Being a great athlete doesn’t necessarily mean that you’ll be a great NFL football player. With that said, there are several players in the 2022 NFL Draft who have dominant athletic abilities that should translate to the pro level.
Whether it’s strength, speed, agility, or a combination of all three, these players are undoubtedly the best overall athletes about to enter the NFL.
Kenneth Walker III, Running Back, Michigan State
Let’s give Kenneth Walker III some credit. He didn’t make it to New York to be one of the Heisman Trophy finalists for 2021, but he definitely deserved an invite.
Walker transferred to Michigan State from Wake Forest for his junior season and absolutely dominated the Big Ten. Frankly, he dominated anyone who got in his way.
He finished the 2021 season with a whopping 263 attempts for 1,636 yards and 18 touchdowns, averaging an incredible 6.2 yards per carry.
He’s extremely explosive when he finds a hole in the defense. He’s also simply just a gamer. He had two games in 2021 in which he rushed for over 200 yards. He put up 197 yards and five touchdowns for MSU in a huge win against the Spartans arch-rival, the Michigan Wolverines.
Walker ran a blazing 4.38 40-yard-dash at the NFL Combine, which was the fourth-best time among running backs and the 23rd best time amongst all athletes at the combine.
Not bad for a guy who checks in at a stout 5-foot-10, 210-pounds
Evan Neal, Offensive Tackle, Alabama
Evan Neal from Alabama is a different kind of athlete. Nick Saban and the Crimson Tide know how to get football players ready for the NFL, and Neal is next in a long line of potential superstars to come out of Tuscaloosa.
He checks in at 6-foot-7, 350-pounds, which is an elite size for any offensive lineman, let alone an offensive tackle.
The thing is, Neal didn’t even participate at the NFL combine. He did interviews, but all he had to do was show up in a t-shirt and prove to the league that he looks like a modern-day Hercules despite being well over 300-pounds.
Alabama’s Pro Day is March 30th and Neal is expected to participate. If he shows up and proves his elite athleticism, there’s a good chance he could end up going No. 1 overall to the Jacksonville Jaguars when April 29th rolls around.
Travon Walker, Defensive End, Georgia
Few players impacted their draft stock at the 2022 NFL Combine like Travon Walker from Georgia did.
The Bulldogs as a whole dominated the event. Fresh off an NCAA Championship win over Alabama, multiple Georgia players showed up at the combine and proved why Georgia won that game. The Bulldogs had elite athleticism and talent on the field, even compared to the Crimson Tide.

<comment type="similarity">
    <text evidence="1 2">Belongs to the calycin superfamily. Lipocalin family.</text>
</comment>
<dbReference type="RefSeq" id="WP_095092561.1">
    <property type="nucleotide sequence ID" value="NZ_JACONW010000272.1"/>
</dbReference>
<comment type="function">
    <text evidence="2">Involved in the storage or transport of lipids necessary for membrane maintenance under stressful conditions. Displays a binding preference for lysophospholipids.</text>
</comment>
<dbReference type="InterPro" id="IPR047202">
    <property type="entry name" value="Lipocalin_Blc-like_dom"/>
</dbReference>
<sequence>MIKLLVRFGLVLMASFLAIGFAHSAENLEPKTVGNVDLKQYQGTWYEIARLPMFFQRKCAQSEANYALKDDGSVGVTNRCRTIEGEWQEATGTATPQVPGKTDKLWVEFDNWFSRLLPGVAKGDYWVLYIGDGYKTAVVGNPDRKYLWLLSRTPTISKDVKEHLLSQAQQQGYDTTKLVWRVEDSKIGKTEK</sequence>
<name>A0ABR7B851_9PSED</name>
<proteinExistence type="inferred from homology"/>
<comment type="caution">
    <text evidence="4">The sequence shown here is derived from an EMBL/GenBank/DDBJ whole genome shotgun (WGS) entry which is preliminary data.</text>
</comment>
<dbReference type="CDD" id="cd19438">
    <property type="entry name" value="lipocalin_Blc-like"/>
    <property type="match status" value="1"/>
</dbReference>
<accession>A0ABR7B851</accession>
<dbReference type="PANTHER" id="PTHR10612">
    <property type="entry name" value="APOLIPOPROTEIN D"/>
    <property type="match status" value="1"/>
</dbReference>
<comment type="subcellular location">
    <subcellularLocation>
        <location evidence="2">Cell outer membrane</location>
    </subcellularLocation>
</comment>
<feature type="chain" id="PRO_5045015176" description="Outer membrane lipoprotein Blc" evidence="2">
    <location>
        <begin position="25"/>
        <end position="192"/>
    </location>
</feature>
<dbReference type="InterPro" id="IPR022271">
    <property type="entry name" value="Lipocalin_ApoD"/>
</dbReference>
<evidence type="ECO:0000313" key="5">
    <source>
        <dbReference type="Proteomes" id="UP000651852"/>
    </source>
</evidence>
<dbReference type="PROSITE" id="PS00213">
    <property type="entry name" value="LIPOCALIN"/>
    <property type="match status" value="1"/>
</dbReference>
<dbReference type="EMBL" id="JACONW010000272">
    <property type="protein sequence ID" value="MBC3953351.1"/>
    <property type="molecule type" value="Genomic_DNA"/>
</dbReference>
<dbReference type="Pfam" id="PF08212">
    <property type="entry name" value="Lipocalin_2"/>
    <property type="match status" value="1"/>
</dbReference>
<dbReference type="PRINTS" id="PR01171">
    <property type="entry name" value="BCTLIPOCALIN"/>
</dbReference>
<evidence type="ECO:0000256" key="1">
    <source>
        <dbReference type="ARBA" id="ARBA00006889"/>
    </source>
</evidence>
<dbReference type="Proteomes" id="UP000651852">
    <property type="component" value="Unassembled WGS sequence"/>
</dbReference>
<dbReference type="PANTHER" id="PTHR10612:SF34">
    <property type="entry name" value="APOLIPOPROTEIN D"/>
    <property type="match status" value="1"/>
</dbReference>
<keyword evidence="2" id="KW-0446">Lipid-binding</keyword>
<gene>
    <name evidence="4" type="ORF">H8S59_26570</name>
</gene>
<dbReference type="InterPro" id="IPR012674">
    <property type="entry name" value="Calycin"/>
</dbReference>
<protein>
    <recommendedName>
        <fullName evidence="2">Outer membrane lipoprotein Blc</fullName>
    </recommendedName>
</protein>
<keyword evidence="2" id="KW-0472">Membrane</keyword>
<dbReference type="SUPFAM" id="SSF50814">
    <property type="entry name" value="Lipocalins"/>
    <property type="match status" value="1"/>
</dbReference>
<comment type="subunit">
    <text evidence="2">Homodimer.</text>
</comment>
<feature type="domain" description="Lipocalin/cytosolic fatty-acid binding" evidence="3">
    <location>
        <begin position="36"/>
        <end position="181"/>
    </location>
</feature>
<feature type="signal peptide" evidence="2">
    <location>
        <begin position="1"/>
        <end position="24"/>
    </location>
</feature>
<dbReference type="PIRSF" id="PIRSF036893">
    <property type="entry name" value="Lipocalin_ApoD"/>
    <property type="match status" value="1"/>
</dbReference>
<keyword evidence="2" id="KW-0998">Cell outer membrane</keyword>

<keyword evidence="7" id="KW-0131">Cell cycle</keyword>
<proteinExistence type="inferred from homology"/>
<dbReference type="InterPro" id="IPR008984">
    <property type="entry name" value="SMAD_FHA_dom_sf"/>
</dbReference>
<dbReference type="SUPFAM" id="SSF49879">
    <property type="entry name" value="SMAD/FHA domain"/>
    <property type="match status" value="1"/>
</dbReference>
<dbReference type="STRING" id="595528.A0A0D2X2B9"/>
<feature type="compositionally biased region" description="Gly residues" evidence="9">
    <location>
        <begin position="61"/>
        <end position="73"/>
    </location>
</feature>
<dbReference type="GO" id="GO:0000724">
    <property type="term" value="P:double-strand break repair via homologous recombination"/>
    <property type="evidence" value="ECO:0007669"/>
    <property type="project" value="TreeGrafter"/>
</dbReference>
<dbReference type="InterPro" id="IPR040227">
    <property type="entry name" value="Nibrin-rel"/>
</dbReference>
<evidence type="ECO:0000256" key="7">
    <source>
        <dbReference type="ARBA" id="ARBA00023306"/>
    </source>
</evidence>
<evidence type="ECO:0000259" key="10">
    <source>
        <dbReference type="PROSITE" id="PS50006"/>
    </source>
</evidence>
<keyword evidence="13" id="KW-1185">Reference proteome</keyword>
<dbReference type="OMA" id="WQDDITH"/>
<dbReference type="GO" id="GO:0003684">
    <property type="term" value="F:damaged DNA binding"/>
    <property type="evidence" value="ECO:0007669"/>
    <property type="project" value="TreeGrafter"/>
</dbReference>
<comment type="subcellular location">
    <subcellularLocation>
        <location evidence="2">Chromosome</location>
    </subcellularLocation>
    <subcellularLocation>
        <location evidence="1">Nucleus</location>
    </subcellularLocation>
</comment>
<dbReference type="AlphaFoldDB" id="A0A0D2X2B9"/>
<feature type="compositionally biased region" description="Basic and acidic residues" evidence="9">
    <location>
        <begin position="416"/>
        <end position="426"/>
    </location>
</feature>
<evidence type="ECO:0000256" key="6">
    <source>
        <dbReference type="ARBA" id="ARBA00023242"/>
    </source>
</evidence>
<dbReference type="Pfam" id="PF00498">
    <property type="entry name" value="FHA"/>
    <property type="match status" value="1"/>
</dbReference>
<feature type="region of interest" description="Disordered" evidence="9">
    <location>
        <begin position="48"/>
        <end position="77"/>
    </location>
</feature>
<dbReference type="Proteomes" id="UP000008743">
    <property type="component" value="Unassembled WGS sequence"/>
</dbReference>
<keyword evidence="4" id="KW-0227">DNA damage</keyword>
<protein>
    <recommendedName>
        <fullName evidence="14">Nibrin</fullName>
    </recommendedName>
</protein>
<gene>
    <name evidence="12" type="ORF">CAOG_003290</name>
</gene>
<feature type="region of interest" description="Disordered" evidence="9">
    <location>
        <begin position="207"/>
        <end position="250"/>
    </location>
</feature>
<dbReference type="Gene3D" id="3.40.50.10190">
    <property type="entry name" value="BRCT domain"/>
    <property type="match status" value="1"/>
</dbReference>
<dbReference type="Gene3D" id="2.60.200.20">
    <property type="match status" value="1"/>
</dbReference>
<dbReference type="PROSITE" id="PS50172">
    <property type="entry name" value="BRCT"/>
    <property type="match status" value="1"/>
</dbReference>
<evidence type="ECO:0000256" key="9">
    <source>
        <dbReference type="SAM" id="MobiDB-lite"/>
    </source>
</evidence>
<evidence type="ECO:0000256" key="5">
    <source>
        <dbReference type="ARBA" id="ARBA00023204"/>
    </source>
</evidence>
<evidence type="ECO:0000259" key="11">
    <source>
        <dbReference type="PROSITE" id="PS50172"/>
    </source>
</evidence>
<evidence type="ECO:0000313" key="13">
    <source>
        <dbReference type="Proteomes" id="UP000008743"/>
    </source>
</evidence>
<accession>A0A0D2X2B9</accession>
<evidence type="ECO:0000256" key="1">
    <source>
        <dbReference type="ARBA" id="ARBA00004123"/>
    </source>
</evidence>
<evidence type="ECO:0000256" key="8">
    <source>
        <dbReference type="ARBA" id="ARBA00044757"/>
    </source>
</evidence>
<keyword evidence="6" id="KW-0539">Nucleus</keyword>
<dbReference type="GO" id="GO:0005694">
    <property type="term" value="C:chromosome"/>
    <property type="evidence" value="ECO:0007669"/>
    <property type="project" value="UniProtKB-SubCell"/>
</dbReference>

Walker, a true junior for the Bulldogs, notched 19 tackles and six sacks for Georgia in 2021. Three of those tackles and one of those sacks came in the National Championship win over Alabama. He notched another two tackles and a sack against Michigan in CFP Semifinal at the Capital One Orange Bowl, so he proved that he can show up in big moments.
Walker checked in at 6-foot-5, 272-pounds at the NFL combine, and then absolutely dominated in the drills. He ran a 4.51 40-yard-dash, which was the third-best time amongst defensive ends and indeed the best time among players who could hypothetically go in the first round.
For comparison’s sake, consider the fact that Aidan Hutchinson out of Michigan, who many project as the No. 1 overall pick, ran a 4.74 40-yard-dash. Kayvon Thibodeaux out of Oregon, who could also go No. 1 overall, ran a 4.58.
Walker had the second-best three-cone-drill time (6.89 seconds) behind Hutchinson (6.73 seconds). He also finished among the top four defensive ends in the 20-yard-shuttle drill, proving that he’s undoubtedly one of the best quick-twitch athletes in this class.
Jordan Davis, Defensive Tackle, Georiga
Walker’s Georgia teammate, Jordan Davis, ran a 4.78 40 at 6-foot-6, 341-pounds.
Nothing else needs to be said to prove that he’s one of the most awe-inspiring athletes to come out of the draft in some time.
At his size, Davis is somehow still a sideline-to-sideline athlete. He’ll constantly get double-teams, even at the NFL level, but he has the speed and quickness to shoot the gap, get into the backfield, and make plays. He can even get out into open space and run after the ball carrier.
It’s almost unnatural at his size, but he makes it work.
Davis’ 40-yard-dash at the NFL combine was second only to his teammate, Devonte Wyatt, who also deserves a spot on this list for running a 4.77 40 at 6-foot-3, 304-pounds.
It used to be that defensive tackles of Davis’ size were used as nose tackles and gap-pluggers. Their whole job was to simply take up space and blockers so that the linebackers behind them could make all the tackles.
That wasn’t the case with Davis at Georgia, and it won’t be how an NFL team uses him.